MODX vs. Wordpress - Battle of the CMS
On at least a weekly basis, we here at Eternity Web Development answer the question: "Why do you recommend MODX over WordPress?".
Folks know about WordPress. They've heard of it, because it's the most popular content management system (CMS) (nearly 1 in 8 websites launched on the Internet in the past year was built on the WordPress platform). Their nephew / niece / daughter / son recommends WordPress because it's easy to use and inexpensive. So, when they shop around for a new website developer, they think they're looking for a WordPress developer. And WordPress developers will frequently tell you they wont use any other system. (Note: The same holds true for Drupal: its developer base is both avid and evangelical, much like WordPress developers).
The truth is, though, that no single content management system is perfect for all websites. Each widely-available CMS has its core strengths and recognizable weaknesses. WordPress is by far the most popular CMS platform available today, but the truth is that the CMS is only as good as the developers working with it. While ubiquitous, WordPress is not necessarily the most robust, secure, or appropriate CMS for your needs.
The criteria for CMS decision-making typically comes down to a few key factors: Ease of use, customizability, security, and cost. We examine those four factors comparing MODX to WordPress briefly below.
EASE OF USE
When asking the question, “Which CMS is easier to use?” , the real question is “Easier to use for whom?” Non-technical people can easily choose a WordPress theme, install it, and make minor customizations to personalize the site. There is no question in our mind that if you are not a web developer and you want to want to build a blog site or a standard brochure-ware website, WordPress is a great resource. You can be up-and-running with WordPress in minutes.
But for developers, WordPress can be painful to program. The underlying PHP framework of WordPress is highly complex and easy to break. MODX, on the other hand, is designed from the ground up with a full-featured template system and powerful add-on architecture that makes creating new features much easier than in WordPress. So, if you want any custom features, or anything unusual out of your website, developers will find MODX far easier to customize than WordPress.
There is some debate about the ease of use of both WordPress and MODX, but while WordPress's workflow is standard and easy to use for bloggers, MODX is preferred for establishing custom workflows, and the user interface is a simple PC-like document menu tree that our clients find easy and intuitive to use.
Most of our clients need a web developer to help them build their sites. And most of them come to us thinking they need more than just a blog site or a "standard" company website. In short, the client should not really care which CMS they use, as long as it's easy for them to make updates. Our programmers are specially trained in PHP and MODX, and we have found that MODX is capable of supporting almost any type of site you could imagine.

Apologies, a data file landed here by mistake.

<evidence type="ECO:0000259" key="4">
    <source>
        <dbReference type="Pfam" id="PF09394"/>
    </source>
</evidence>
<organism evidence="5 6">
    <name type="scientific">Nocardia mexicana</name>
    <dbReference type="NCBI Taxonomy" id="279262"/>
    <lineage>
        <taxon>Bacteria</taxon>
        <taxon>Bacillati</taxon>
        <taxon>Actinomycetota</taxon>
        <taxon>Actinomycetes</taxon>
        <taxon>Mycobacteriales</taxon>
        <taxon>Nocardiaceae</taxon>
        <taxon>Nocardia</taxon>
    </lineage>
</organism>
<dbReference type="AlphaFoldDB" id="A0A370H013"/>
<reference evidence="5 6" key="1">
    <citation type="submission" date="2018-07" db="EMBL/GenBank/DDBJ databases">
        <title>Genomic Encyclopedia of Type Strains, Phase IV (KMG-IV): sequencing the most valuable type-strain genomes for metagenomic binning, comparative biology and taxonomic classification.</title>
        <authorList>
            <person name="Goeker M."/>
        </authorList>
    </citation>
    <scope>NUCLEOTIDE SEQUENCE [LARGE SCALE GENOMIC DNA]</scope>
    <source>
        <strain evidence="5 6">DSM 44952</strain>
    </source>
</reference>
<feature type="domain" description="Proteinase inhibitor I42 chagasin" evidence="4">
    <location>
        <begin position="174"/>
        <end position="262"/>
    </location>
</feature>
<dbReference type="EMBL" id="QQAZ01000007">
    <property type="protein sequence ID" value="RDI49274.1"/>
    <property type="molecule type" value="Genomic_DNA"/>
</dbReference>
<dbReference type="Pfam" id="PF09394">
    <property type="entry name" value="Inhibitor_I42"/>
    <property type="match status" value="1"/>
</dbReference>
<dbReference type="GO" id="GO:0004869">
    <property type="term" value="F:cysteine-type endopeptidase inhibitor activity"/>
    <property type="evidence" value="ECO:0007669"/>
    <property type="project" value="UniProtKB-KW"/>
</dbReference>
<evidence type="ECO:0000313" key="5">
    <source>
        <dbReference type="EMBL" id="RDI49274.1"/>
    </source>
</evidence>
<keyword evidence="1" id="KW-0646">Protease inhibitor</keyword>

WordPress has a huge community of developers who have filled the WordPress plugin repository with plugins to fit almost any possible need -- in fact, there are multiple plugins for almost any need, and it's up to developers to decide which to use in which cases, and to test them for widely-known security vulnerabilities. Many of the plugins in the WordPress repository are are only useful to a tiny number of people or because they have been badly coded and designed. MODX also relies on plugins and add-ons developed by its community, and adept programmers can add new plugins to the MODX library as they are developed.
MODX developers are quick to point out that far fewer MODX sites have been exploited than WordPress sites. That’s true, but to be expected: WordPress is much more popular and hackers focus their effort where there is the most to be gained. The two systems are probably equally secure at their bases. But as mentioned above, the plugins offered through WordPress expose it to security vulnerabilities the more well-tested applications for MODX won't be exposed to.
Both WordPress and MODX are open-source CMSes, and offered for free through General Public License (GPL). Developers may charge fees to maintain the installation of either CMS for you. But we have found that the costs we save with the total creative freedom promised by MODX provide long-term savings over WordPress. We can design the exact layout our designer (or your designer, or a design partner) creates for you. The biggest complain for WordPress users is that the design limitations mean the site doesn't look quite as good as it did in a static design.
You can get a great-looking site with WordPress, but it will require more hacks and more compromises than with MODX. And why compromise?